Andrew Smallwood visited London's festive Chinatown on the eve of the New Year. "The restaurants were packed full of people but I was there for the supermarkets. They were busier than the restaurants, they were so packed, you literally couldn't move."
Although celebrations to mark the new year are to be held a week later in the British capital, parts of Chinatown in London's Soho were decorated with traditional lanterns. Photo: Zed Jameson
Philippe Brysse experienced the authentic Chinese New Year celebrations in Beijing. "The atmosphere was amazing, something I had never seen and heard before. The fireworks were very loud and they kept going all day and night. It felt like a war zone."
Philippe Brysse: "There was a heavy police presence on the main streets and no fireworks were allowed. But once you wonder off into the side streets, there was lots of action. There was a carpet of burned out firecrackers and the air was thick with smoke."
Chris Foulger took this photo in Shenzhen and says that the city was strangely quiet because there are so many migrant workers who went home for the holidays. "but still, the staggering number of fireworks put Guy Fawkes night to shame."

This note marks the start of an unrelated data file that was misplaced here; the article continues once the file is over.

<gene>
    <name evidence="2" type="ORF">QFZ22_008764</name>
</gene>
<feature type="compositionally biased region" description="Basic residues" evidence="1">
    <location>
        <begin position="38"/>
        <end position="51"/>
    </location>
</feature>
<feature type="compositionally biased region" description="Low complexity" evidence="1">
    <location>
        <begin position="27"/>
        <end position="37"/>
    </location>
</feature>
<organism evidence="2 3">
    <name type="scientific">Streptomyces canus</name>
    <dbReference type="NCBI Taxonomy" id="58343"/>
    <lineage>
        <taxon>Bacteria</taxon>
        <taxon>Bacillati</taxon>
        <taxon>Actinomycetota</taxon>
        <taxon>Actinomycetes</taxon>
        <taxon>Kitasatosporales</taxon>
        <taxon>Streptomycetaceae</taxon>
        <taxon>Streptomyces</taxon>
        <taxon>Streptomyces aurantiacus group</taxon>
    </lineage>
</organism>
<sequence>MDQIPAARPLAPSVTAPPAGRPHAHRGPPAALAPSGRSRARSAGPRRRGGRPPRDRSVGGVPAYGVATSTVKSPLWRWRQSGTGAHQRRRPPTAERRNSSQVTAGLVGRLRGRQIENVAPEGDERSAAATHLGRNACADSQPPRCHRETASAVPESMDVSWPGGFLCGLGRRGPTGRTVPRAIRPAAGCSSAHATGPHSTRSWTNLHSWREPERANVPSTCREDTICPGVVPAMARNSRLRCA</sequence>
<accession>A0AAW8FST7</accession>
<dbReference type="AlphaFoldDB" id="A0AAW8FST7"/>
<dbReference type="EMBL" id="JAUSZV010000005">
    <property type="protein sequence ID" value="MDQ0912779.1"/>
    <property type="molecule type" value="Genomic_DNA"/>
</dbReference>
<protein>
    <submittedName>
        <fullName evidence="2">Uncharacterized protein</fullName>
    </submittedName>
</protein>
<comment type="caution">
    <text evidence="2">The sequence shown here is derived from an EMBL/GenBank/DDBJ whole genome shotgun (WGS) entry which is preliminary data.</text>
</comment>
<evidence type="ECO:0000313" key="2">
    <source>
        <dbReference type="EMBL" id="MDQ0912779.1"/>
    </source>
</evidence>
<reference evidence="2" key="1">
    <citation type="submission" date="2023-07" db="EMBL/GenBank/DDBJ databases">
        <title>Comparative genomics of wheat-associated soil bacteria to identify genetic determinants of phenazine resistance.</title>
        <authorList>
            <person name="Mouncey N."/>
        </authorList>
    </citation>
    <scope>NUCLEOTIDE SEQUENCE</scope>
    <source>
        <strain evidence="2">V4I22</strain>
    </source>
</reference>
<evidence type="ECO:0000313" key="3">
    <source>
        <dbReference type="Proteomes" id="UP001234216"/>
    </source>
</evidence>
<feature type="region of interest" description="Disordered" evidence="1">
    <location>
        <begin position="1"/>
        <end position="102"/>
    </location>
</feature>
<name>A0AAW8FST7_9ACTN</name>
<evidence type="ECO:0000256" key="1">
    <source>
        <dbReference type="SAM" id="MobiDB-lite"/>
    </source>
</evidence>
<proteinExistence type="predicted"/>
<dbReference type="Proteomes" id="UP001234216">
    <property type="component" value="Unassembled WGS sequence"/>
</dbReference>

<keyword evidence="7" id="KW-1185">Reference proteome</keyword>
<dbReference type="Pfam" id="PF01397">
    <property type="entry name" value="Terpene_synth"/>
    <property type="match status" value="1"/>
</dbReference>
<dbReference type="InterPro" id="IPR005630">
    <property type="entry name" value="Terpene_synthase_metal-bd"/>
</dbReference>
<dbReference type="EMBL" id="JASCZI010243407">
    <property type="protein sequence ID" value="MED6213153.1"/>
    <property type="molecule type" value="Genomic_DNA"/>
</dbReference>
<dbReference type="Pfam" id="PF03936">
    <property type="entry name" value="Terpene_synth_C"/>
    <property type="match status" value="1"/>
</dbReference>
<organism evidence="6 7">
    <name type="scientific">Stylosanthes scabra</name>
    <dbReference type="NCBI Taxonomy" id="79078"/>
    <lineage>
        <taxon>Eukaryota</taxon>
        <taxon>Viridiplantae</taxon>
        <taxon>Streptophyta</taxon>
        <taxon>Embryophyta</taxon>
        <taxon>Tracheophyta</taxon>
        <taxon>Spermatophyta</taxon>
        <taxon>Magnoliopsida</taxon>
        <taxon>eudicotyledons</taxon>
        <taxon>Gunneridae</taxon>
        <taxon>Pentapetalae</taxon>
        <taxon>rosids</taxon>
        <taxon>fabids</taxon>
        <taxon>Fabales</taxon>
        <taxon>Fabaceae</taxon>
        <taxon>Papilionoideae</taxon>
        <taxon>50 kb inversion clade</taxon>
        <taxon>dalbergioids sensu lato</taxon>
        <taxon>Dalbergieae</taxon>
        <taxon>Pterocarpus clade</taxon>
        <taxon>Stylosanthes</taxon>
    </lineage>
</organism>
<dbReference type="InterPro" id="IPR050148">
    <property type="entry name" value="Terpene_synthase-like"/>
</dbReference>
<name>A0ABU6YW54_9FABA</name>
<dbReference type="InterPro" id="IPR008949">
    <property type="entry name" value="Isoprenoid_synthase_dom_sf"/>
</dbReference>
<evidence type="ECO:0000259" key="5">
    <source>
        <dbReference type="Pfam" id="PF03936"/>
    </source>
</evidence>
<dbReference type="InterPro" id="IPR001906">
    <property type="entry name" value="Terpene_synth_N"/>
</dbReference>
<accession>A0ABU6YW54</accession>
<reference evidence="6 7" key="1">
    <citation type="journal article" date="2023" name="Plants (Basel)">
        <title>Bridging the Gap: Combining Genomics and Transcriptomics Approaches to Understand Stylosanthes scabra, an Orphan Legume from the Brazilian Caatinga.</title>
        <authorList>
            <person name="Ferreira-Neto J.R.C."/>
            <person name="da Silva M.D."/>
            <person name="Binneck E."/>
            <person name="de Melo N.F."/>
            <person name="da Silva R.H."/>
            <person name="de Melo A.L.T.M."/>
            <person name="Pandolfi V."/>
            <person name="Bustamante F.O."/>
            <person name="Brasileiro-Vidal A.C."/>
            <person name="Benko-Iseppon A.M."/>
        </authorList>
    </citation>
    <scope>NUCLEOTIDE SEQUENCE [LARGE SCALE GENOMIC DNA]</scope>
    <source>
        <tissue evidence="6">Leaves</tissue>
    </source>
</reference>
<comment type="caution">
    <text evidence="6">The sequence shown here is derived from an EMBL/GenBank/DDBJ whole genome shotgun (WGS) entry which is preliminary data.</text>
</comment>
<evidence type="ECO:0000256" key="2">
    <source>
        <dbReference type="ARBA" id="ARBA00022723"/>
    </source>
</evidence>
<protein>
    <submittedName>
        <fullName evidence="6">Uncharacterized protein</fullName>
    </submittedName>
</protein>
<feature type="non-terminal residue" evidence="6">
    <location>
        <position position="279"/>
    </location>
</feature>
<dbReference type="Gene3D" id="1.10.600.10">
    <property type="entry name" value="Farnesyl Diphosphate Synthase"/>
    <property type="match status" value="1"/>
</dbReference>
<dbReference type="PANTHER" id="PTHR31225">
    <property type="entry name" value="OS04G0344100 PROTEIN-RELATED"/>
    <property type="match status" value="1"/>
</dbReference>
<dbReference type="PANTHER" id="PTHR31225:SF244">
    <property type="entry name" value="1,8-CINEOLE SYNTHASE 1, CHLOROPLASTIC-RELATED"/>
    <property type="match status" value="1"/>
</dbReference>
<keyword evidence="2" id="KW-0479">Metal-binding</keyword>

The Chinese New Year starts on 14 February and is one of the most important of the traditional Chinese holidays. Tens of millions welcomed The Year of the Tiger with parades and fireworks. Photo: Soraphi.
Photojournalism student Flora Savastano visited the True Buddha Temple in London to watch a ceremony to welcome the New Year.
Robin Low took this photo in Chinatown, Singapore on Chinese New Years Eve at 2300. "Everyone is waiting for the fireworks at midnight and doing last minute shopping."
Robin Low: "These lanterns surround the outside of the Buddha's Tooth temple." Please send your pictures to firstname.lastname@example.org
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